2. Seeks to give regulatory control over groundwater to local users.
  3. Recognition that water is a public trust (groundwater is a common pool resource), the recognition of the fundamental right to water and the introduction of protection principles, including the precautionary principle, that are currently absent from water legislation.

Profit petroleum may be exempt from levy of GST

  • The oil and gas exploration and production business is likely to get a boost following a proposal to exempt the profit petroleum paid to the Centre from the Goods and Services Tax (GST).
  • The production sharing contracts (PSCs) signed for exploration and development of oil fields require operators to pay a pre-determined share of the surplus petroleum output to the Centre as a form of royalty.
  • Currently, such profit petroleum is subject to GST as it has been construed as a payment made by firms for a service.
  • Though profit petroleum is legally taxable, the levy of GST doesn’t appear to be in sync with the PSCs signed under the New Exploration Licensing Policy or NELP.

Raging rupee


  • The Indian rupee has turned out to be one of the best-performing currencies in the world with a gain of well over 6% against the U.S. dollar this year to date.
  • In fact, the currency hit a two-year high of 63.60 last Wednesday, supported by strong inflows of foreign capital.

What next?

  • Around the beginning of 2017, analysts were bearish on the rupee, predicting that it would breach the 70-mark by the end of the year.But strong capital inflow has managed to turn the tide.
  • According to the Reserve Bank of India, foreign portfolio investors invested $15.2 billion in India’s equity and debt markets this year until the end of July.
  • Another major contributor to the rupee’s strength is the RBI’s hawkish stance, which has pushed down domestic retail inflation to a record low of just around 2%.
  • This has spilled over to influence the external value of the rupee as well. Oil prices remaining stable at around the $50 mark too has helped as Indians have had to shell out fewer rupees on oil imports.
  • This is reflected in the improved current account deficit, which stood at 0.7% of GDP in 2016-17 compared to almost 4.8% in 2012-13.

ASEAN, 50 years on


50th anniversary of ASEAN’s founding day.

What next?

  • The realistic move away from the original policy of non-interference in the internal affairs of member states. Such caution may have been the pragmatic course to adopt during the 1960s, with a view to advance the larger common interest.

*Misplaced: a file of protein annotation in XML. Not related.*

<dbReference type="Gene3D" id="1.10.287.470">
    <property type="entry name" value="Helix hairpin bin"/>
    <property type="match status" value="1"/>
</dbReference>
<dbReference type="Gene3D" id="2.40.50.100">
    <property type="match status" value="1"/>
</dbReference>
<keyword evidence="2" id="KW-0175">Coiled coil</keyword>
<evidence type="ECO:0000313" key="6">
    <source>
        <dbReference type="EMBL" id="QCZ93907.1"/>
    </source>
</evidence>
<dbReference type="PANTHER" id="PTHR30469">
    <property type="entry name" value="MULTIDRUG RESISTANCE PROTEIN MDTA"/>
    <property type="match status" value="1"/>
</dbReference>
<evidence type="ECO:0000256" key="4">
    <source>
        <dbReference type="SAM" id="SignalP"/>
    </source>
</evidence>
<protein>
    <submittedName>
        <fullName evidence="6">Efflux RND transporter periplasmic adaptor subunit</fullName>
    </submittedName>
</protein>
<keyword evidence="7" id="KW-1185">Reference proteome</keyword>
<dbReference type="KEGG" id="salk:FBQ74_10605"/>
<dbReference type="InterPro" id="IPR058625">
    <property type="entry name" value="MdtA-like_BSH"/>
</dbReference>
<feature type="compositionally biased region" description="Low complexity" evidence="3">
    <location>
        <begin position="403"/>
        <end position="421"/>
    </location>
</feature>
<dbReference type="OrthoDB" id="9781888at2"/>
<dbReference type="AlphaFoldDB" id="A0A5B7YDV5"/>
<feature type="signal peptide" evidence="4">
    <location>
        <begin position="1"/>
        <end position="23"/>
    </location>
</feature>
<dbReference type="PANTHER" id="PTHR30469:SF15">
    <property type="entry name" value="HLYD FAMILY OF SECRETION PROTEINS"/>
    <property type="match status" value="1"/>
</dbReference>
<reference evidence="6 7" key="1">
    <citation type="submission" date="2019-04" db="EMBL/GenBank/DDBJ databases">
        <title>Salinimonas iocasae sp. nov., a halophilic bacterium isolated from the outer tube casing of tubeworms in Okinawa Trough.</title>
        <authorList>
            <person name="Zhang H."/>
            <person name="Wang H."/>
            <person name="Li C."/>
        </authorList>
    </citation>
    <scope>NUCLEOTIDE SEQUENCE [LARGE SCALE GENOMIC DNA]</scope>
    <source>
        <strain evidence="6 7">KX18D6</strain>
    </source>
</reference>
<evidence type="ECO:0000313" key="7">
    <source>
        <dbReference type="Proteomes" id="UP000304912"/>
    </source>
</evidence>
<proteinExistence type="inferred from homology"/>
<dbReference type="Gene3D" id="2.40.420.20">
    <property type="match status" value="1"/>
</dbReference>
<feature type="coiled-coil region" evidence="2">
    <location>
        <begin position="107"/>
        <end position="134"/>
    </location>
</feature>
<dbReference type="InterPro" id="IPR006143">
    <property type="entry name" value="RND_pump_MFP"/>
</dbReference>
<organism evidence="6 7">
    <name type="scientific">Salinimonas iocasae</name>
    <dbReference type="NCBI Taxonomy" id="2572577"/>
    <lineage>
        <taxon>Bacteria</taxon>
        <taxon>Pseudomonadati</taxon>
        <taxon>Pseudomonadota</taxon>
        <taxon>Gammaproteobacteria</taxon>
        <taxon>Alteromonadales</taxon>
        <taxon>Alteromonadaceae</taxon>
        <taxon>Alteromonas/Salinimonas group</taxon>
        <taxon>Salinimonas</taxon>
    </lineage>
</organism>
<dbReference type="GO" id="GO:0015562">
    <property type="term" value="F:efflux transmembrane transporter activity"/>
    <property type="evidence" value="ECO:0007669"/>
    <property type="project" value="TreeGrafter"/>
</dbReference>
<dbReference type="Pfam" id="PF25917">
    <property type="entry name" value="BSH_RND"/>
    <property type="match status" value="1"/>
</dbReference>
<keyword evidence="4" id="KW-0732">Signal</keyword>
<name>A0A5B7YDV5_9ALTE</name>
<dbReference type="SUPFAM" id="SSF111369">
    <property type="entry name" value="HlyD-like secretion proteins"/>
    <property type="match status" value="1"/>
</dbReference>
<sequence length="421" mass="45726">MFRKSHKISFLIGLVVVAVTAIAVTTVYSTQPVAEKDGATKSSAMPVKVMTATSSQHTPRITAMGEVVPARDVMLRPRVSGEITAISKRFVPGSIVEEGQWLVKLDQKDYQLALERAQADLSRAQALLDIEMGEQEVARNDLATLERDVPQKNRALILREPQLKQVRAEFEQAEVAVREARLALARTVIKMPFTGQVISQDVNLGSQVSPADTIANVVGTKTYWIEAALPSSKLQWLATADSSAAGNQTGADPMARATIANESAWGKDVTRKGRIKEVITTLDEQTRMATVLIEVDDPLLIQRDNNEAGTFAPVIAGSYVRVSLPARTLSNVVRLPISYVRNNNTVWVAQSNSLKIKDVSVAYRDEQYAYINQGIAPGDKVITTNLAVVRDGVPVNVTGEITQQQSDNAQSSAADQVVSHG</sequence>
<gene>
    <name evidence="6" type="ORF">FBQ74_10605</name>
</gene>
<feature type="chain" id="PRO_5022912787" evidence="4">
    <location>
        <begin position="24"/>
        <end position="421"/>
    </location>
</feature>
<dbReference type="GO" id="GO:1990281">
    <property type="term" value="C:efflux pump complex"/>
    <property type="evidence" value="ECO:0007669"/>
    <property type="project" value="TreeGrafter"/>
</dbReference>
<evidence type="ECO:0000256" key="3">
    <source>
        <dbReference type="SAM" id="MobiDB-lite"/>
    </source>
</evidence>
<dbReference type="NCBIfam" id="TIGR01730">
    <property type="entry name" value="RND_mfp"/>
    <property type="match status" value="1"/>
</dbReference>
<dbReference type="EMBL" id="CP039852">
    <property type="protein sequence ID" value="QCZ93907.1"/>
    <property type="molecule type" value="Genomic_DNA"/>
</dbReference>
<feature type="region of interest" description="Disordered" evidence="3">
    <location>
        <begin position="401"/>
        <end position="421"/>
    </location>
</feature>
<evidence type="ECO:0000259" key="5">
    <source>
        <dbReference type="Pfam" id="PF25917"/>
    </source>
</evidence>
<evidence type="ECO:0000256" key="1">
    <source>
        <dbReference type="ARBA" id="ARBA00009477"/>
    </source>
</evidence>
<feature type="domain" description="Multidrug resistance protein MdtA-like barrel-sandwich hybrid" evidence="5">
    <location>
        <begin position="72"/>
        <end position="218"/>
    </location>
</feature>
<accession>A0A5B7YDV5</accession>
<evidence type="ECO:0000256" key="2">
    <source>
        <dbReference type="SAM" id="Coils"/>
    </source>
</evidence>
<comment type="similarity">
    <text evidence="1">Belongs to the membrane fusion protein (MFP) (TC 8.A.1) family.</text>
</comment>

• Founder members Singapore and Malaysia had just concluded the former’s independence agreement. Similarly, the conflict between Thailand and the Philippines had been barely resolved.
  • But over the years, there has been growing appreciation that non-interference, if perceived as indifference, entails political cost, impeding more substantial engagement.
  • There has been recognition that the bloc’s expansion to cover ten countries, with highly diverse economic, political and cultural moorings, calls for a greater convergence of policies and more coordinated action.
  • China and India’s emergence as major economic powers has lent greater urgency to trade liberalisation.


The Association of Southeast Asian Nations (ASEAN) is a regional grouping that promotes economic, political, and security cooperation among its ten members: Brunei, Cambodia, Indonesia, Laos, Malaysia, Myanmar, the Philippines, Singapore, Thailand, and Vietnam

Why was the ASEAN created?
The Association of Southeast Asian Nations (ASEAN) is a regional groupingfounded on 8 August 1967 by Indonesia, Malaysia, Singapore, Thailand and the Philippines to promote economic growth, social progress and cultural development in the Southeast Asian region through multilateral cooperation.
Where is the Asean Secretariat?
The ASEAN Secretariat was set up in February 1976 by the Foreign Ministers of ASEAN. It was then housed at the Department of Foreign Affairs of Indonesia inJakarta. The existing ASEAN Secretariat at 70A Jalan SisingamangarajaJakartawas established and officiated in 1981 by the then President of Indonesia.